Thursday, January 12, 2012

Before The Snow Arrived

I took a load of rubbish to the dump dump and returned with a load of woodchips. The roadside vegetable garden is now more than halfway covered with a fresh load of woodchip mulch. I'll mow down the dead dried sticks of the perennials in the wildflower surround at some point before spring and planting time arrives. I keep thinking we might get some real deep snow and that's when all those dead dried sticks get more interesting.

Even without a lot of snow in this winter that isn't, we are getting down to the bare bones around here. It is so much easier to plot garden improvements in the basic bone structure department without all those damn wildflowers cluttering things up.

I need another gold tipped juniper to go with the single one planted to the left of the stock tank well head cover. One is such a lonely number.

The Feather Reed grass will get dug, divided and rearranged in the spring. I want to use it to screen the stock tank from the road a bit more - metal thieves, loose cows, things like that you know - and allow easy access to the hose bib that will get connected. Perhaps a hose pot there would be a good idea too.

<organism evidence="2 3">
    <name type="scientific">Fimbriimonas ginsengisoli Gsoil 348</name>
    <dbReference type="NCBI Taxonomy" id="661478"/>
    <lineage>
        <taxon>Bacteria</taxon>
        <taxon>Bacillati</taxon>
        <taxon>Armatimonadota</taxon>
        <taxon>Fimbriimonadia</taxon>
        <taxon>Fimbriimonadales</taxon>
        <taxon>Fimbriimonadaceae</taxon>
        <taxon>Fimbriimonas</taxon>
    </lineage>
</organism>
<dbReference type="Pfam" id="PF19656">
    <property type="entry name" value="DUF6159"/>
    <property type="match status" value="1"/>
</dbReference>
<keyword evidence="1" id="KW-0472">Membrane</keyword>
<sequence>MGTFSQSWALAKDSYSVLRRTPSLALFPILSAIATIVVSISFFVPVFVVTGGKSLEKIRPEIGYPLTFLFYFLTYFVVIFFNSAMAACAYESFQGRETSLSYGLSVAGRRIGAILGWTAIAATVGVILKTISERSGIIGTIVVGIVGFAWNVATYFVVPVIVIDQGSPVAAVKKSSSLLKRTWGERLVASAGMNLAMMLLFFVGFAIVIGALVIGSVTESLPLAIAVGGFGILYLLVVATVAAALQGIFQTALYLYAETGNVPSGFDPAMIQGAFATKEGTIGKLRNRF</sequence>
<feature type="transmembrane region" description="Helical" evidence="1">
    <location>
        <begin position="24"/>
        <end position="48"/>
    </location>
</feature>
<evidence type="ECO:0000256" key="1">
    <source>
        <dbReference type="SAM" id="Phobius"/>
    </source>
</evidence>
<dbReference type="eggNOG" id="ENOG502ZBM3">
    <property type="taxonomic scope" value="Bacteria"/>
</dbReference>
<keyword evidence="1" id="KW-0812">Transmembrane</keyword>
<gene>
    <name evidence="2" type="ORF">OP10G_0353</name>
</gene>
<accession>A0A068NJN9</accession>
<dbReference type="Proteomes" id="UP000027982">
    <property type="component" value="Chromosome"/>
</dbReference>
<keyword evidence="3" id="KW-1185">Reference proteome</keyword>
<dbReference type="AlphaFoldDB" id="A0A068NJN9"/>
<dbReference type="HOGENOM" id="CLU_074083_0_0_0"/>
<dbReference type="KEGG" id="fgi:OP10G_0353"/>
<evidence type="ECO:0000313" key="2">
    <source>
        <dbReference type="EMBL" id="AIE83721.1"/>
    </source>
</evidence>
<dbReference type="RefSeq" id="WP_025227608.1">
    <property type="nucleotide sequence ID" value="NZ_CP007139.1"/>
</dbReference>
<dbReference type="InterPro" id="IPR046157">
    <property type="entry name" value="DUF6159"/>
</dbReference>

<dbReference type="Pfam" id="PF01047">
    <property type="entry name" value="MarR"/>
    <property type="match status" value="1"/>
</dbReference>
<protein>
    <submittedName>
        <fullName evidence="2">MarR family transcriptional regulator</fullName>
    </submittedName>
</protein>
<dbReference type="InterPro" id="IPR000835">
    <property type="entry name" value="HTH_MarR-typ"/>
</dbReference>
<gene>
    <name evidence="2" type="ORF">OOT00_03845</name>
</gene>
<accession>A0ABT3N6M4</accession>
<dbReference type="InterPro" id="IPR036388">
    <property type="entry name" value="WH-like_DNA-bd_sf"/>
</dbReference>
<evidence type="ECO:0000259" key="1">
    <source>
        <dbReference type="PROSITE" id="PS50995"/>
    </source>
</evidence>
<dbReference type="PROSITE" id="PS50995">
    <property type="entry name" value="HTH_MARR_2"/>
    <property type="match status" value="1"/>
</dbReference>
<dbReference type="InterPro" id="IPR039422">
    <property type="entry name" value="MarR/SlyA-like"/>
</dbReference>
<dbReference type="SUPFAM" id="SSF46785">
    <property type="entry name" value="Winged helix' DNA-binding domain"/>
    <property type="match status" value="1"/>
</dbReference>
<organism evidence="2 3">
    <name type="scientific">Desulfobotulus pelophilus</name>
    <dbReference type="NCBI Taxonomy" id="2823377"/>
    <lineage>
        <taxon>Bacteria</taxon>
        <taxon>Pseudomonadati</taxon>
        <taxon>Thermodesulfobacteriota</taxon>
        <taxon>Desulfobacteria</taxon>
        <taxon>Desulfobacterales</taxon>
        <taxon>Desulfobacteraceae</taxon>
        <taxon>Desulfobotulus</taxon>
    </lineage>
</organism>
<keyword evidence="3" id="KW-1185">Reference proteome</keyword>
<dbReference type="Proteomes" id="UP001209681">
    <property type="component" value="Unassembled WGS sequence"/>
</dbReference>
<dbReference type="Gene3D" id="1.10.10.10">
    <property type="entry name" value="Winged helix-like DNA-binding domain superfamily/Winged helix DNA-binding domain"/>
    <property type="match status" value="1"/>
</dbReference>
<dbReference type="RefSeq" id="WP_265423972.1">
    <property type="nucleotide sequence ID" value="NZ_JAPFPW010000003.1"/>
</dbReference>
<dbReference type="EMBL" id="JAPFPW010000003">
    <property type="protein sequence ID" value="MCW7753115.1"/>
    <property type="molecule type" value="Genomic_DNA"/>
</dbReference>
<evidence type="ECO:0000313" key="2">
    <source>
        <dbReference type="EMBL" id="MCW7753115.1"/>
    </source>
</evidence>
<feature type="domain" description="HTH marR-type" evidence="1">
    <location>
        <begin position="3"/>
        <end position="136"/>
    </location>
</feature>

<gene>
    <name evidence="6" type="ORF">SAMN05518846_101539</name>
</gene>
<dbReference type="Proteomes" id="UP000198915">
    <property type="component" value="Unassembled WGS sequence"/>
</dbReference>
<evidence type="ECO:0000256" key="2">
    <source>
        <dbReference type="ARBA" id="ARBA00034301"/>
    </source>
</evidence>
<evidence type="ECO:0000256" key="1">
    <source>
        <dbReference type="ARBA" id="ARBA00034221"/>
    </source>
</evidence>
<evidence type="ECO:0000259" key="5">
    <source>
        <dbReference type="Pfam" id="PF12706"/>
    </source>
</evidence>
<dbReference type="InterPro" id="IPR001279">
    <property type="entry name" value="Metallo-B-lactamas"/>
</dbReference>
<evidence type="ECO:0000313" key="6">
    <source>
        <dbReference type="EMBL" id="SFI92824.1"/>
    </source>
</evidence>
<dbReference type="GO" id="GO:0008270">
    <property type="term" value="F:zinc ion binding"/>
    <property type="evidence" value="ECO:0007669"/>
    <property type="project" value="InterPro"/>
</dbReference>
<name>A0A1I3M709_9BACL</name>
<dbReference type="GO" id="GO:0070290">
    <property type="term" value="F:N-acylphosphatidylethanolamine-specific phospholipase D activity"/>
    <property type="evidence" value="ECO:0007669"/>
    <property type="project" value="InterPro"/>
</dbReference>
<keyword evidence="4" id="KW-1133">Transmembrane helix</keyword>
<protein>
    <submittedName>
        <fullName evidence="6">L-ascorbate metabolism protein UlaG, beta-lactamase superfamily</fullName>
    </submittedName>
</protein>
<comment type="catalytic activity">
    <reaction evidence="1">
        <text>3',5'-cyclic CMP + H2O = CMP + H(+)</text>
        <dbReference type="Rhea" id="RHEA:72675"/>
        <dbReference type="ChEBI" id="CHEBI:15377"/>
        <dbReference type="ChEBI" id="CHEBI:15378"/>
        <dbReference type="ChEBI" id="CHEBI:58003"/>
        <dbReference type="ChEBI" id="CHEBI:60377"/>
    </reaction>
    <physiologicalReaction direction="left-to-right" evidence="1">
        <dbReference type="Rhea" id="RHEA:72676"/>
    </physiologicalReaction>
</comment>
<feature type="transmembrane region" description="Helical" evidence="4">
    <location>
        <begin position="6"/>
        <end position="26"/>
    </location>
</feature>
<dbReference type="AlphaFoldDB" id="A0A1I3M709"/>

One day that Mugo Pine could actually be touching the stock tank. I try to plant with mature size in mind. It's hard though when the plants I can afford to buy are so small and the space I need to fill is so big. Some things may end up closer than they should for the long haul. I'll live.

I must get many many more of the Yucca filamentosa to create big drifts of them. They really stand out in the bare bones of winter.

They are getting big enough for the filaments to start showing up. Just imagine big drifts of them with tall flower spikes and loads of white blooms. Not in the winter mind you.

I'll be needing more of this cold hardy clumping bamboo, Fargesia rufa or perhaps a taller Fargesia species. It has proved reliably evergreen. It seems happy and is growing. Maybe this will be its leap year coming up. The point of more is to get some strong repetition of form going on in the garden to be. That will give the garden more flow and cohesiveness.

Little tiny specks of green in the bare bones of winter hint at the larger garden to come in time.

Before the snow arrived, garden thoughts were on my mind.


Lola said...

Glad you were able to get more chip mulch. It sure is proving to be a big asset. Yes, the grass will look much better surrounding the tank cover. A hose pot would be nice. Gotta watch that it don't walk off tho.

Lisa at Greenbow said...

You make me feel like a slug what with all you are accomplishing this winter. I need a group of gardening visitors to arrive sometime this summer to motivate me. :)

Have you ever considered the native cane for your garden? It harbors a particular type of butterfly. It is almost driven out of most areas and the butterfly is extirpated in most areas. The cane does tend to run though. It might not be good for a garden but your garden is so big.